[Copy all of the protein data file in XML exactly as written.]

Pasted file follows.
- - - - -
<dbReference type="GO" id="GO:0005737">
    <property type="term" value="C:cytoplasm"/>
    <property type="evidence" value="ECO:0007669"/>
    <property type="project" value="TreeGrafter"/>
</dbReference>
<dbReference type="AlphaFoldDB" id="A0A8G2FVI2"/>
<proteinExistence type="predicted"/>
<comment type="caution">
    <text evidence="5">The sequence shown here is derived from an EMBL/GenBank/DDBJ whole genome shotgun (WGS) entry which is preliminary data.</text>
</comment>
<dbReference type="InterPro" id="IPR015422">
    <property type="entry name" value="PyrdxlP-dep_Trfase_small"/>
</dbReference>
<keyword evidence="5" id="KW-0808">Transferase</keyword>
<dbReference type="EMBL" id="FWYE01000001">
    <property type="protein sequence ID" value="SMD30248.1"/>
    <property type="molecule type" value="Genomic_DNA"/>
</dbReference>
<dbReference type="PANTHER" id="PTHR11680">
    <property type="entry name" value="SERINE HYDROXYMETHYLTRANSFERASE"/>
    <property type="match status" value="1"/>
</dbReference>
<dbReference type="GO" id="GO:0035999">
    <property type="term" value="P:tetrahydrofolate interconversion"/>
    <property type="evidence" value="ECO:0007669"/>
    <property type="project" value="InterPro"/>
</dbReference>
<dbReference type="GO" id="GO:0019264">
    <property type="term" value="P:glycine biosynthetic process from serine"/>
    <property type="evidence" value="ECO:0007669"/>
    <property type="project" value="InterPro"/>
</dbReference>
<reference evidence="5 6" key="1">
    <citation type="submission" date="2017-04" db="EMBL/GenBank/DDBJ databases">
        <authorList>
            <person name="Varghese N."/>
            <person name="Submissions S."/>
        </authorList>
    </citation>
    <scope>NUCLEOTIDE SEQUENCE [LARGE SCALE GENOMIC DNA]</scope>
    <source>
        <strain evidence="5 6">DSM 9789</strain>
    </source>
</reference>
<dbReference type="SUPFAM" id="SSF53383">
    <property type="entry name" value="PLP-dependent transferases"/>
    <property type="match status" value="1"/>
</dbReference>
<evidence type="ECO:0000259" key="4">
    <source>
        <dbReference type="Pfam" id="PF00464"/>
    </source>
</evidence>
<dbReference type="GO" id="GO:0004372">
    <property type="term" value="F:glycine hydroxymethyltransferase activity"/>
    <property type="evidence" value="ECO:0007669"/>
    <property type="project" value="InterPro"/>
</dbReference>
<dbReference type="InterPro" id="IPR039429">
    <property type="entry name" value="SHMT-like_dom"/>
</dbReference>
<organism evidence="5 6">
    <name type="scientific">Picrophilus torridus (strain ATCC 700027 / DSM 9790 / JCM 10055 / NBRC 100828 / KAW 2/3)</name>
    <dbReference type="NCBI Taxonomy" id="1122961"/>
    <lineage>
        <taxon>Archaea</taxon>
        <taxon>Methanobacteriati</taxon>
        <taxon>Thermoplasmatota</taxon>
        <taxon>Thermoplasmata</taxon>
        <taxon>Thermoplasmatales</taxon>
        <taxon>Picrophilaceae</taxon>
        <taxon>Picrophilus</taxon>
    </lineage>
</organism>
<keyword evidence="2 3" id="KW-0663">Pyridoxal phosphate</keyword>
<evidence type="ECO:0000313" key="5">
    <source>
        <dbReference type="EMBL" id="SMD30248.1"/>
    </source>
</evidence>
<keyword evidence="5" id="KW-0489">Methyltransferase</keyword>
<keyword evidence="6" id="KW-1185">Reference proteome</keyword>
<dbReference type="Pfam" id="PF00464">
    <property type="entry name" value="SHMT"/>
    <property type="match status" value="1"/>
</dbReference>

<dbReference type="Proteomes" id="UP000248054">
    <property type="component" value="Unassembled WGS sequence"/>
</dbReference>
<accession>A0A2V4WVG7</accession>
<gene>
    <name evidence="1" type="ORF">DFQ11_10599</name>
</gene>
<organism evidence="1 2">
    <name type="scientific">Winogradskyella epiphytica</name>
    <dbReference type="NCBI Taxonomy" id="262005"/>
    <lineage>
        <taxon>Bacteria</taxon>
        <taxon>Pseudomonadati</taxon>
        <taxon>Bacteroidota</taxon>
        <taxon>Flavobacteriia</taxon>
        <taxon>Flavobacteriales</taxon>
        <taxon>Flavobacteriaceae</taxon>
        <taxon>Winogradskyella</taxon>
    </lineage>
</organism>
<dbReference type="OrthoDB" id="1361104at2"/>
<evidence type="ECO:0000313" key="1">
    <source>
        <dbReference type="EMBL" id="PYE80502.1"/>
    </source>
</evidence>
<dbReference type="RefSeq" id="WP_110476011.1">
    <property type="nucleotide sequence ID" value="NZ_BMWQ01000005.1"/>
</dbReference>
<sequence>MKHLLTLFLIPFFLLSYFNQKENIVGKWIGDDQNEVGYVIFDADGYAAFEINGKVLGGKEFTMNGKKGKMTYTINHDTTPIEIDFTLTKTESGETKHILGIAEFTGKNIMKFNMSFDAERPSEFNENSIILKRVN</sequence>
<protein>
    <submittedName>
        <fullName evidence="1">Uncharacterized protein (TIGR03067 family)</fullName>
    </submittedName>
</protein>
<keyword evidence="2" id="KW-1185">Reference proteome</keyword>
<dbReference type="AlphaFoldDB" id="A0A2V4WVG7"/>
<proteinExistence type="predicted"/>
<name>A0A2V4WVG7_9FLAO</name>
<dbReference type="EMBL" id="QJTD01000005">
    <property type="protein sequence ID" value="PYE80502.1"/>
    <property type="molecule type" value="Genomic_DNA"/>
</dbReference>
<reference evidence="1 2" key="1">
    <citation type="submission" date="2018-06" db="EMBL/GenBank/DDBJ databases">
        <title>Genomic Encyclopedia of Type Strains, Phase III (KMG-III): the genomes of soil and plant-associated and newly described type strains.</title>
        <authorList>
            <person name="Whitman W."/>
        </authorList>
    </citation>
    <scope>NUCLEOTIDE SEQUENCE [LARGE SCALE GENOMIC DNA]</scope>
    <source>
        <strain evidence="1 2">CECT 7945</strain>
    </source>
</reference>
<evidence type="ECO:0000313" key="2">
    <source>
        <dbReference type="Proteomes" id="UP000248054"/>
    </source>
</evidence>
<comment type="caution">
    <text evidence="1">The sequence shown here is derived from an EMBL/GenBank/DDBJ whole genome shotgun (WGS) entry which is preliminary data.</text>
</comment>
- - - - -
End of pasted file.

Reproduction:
<dbReference type="GO" id="GO:0005737">
    <property type="term" value="C:cytoplasm"/>
    <property type="evidence" value="ECO:0007669"/>
    <property type="project" value="TreeGrafter"/>
</dbReference>
<dbReference type="AlphaFoldDB" id="A0A8G2FVI2"/>
<proteinExistence type="predicted"/>
<comment type="caution">
    <text evidence="5">The sequence shown here is derived from an EMBL/GenBank/DDBJ whole genome shotgun (WGS) entry which is preliminary data.</text>
</comment>
<dbReference type="InterPro" id="IPR015422">
    <property type="entry name" value="PyrdxlP-dep_Trfase_small"/>
</dbReference>
<keyword evidence="5" id="KW-0808">Transferase</keyword>
<dbReference type="EMBL" id="FWYE01000001">
    <property type="protein sequence ID" value="SMD30248.1"/>
    <property type="molecule type" value="Genomic_DNA"/>
</dbReference>
<dbReference type="PANTHER" id="PTHR11680">
    <property type="entry name" value="SERINE HYDROXYMETHYLTRANSFERASE"/>
    <property type="match status" value="1"/>
</dbReference>
<dbReference type="GO" id="GO:0035999">
    <property type="term" value="P:tetrahydrofolate interconversion"/>
    <property type="evidence" value="ECO:0007669"/>
    <property type="project" value="InterPro"/>
</dbReference>
<dbReference type="GO" id="GO:0019264">
    <property type="term" value="P:glycine biosynthetic process from serine"/>
    <property type="evidence" value="ECO:0007669"/>
    <property type="project" value="InterPro"/>
</dbReference>
<reference evidence="5 6" key="1">
    <citation type="submission" date="2017-04" db="EMBL/GenBank/DDBJ databases">
        <authorList>
            <person name="Varghese N."/>
            <person name="Submissions S."/>
        </authorList>
    </citation>
    <scope>NUCLEOTIDE SEQUENCE [LARGE SCALE GENOMIC DNA]</scope>
    <source>
        <strain evidence="5 6">DSM 9789</strain>
    </source>
</reference>
<dbReference type="SUPFAM" id="SSF53383">
    <property type="entry name" value="PLP-dependent transferases"/>
    <property type="match status" value="1"/>
</dbReference>
<evidence type="ECO:0000259" key="4">
    <source>
        <dbReference type="Pfam" id="PF00464"/>
    </source>
</evidence>
<dbReference type="GO" id="GO:0004372">
    <property type="term" value="F:glycine hydroxymethyltransferase activity"/>
    <property type="evidence" value="ECO:0007669"/>
    <property type="project" value="InterPro"/>
</dbReference>
<dbReference type="InterPro" id="IPR039429">
    <property type="entry name" value="SHMT-like_dom"/>
</dbReference>
<organism evidence="5 6">
    <name type="scientific">Picrophilus torridus (strain ATCC 700027 / DSM 9790 / JCM 10055 / NBRC 100828 / KAW 2/3)</name>
    <dbReference type="NCBI Taxonomy" id="1122961"/>
    <lineage>
        <taxon>Archaea</taxon>
        <taxon>Methanobacteriati</taxon>
        <taxon>Thermoplasmatota</taxon>
        <taxon>Thermoplasmata</taxon>
        <taxon>Thermoplasmatales</taxon>
        <taxon>Picrophilaceae</taxon>
        <taxon>Picrophilus</taxon>
    </lineage>
</organism>
<keyword evidence="2 3" id="KW-0663">Pyridoxal phosphate</keyword>
<evidence type="ECO:0000313" key="5">
    <source>
        <dbReference type="EMBL" id="SMD30248.1"/>
    </source>
</evidence>
<keyword evidence="5" id="KW-0489">Methyltransferase</keyword>
<keyword evidence="6" id="KW-1185">Reference proteome</keyword>
<dbReference type="Pfam" id="PF00464">
    <property type="entry name" value="SHMT"/>
    <property type="match status" value="1"/>
</dbReference>

<dbReference type="Proteomes" id="UP000248054">
    <property type="component" value="Unassembled WGS sequence"/>
</dbReference>
<accession>A0A2V4WVG7</accession>
<gene>
    <name evidence="1" type="ORF">DFQ11_10599</name>
</gene>
<organism evidence="1 2">
    <name type="scientific">Winogradskyella epiphytica</name>
    <dbReference type="NCBI Taxonomy" id="262005"/>
    <lineage>
        <taxon>Bacteria</taxon>
        <taxon>Pseudomonadati</taxon>
        <taxon>Bacteroidota</taxon>
        <taxon>Flavobacteriia</taxon>
        <taxon>Flavobacteriales</taxon>
        <taxon>Flavobacteriaceae</taxon>
        <taxon>Winogradskyella</taxon>
    </lineage>
</organism>
<dbReference type="OrthoDB" id="1361104at2"/>
<evidence type="ECO:0000313" key="1">
    <source>
        <dbReference type="EMBL" id="PYE80502.1"/>
    </source>
</evidence>
<dbReference type="RefSeq" id="WP_110476011.1">
    <property type="nucleotide sequence ID" value="NZ_BMWQ01000005.1"/>
</dbReference>
<sequence>MKHLLTLFLIPFFLLSYFNQKENIVGKWIGDDQNEVGYVIFDADGYAAFEINGKVLGGKEFTMNGKKGKMTYTINHDTTPIEIDFTLTKTESGETKHILGIAEFTGKNIMKFNMSFDAERPSEFNENSIILKRVN</sequence>
<protein>
    <submittedName>
        <fullName evidence="1">Uncharacterized protein (TIGR03067 family)</fullName>
    </submittedName>
</protein>
<keyword evidence="2" id="KW-1185">Reference proteome</keyword>
<dbReference type="AlphaFoldDB" id="A0A2V4WVG7"/>
<proteinExistence type="predicted"/>
<name>A0A2V4WVG7_9FLAO</name>
<dbReference type="EMBL" id="QJTD01000005">
    <property type="protein sequence ID" value="PYE80502.1"/>
    <property type="molecule type" value="Genomic_DNA"/>
</dbReference>
<reference evidence="1 2" key="1">
    <citation type="submission" date="2018-06" db="EMBL/GenBank/DDBJ databases">
        <title>Genomic Encyclopedia of Type Strains, Phase III (KMG-III): the genomes of soil and plant-associated and newly described type strains.</title>
        <authorList>
            <person name="Whitman W."/>
        </authorList>
    </citation>
    <scope>NUCLEOTIDE SEQUENCE [LARGE SCALE GENOMIC DNA]</scope>
    <source>
        <strain evidence="1 2">CECT 7945</strain>
    </source>
</reference>
<evidence type="ECO:0000313" key="2">
    <source>
        <dbReference type="Proteomes" id="UP000248054"/>
    </source>
</evidence>
<comment type="caution">
    <text evidence="1">The sequence shown here is derived from an EMBL/GenBank/DDBJ whole genome shotgun (WGS) entry which is preliminary data.</text>
</comment>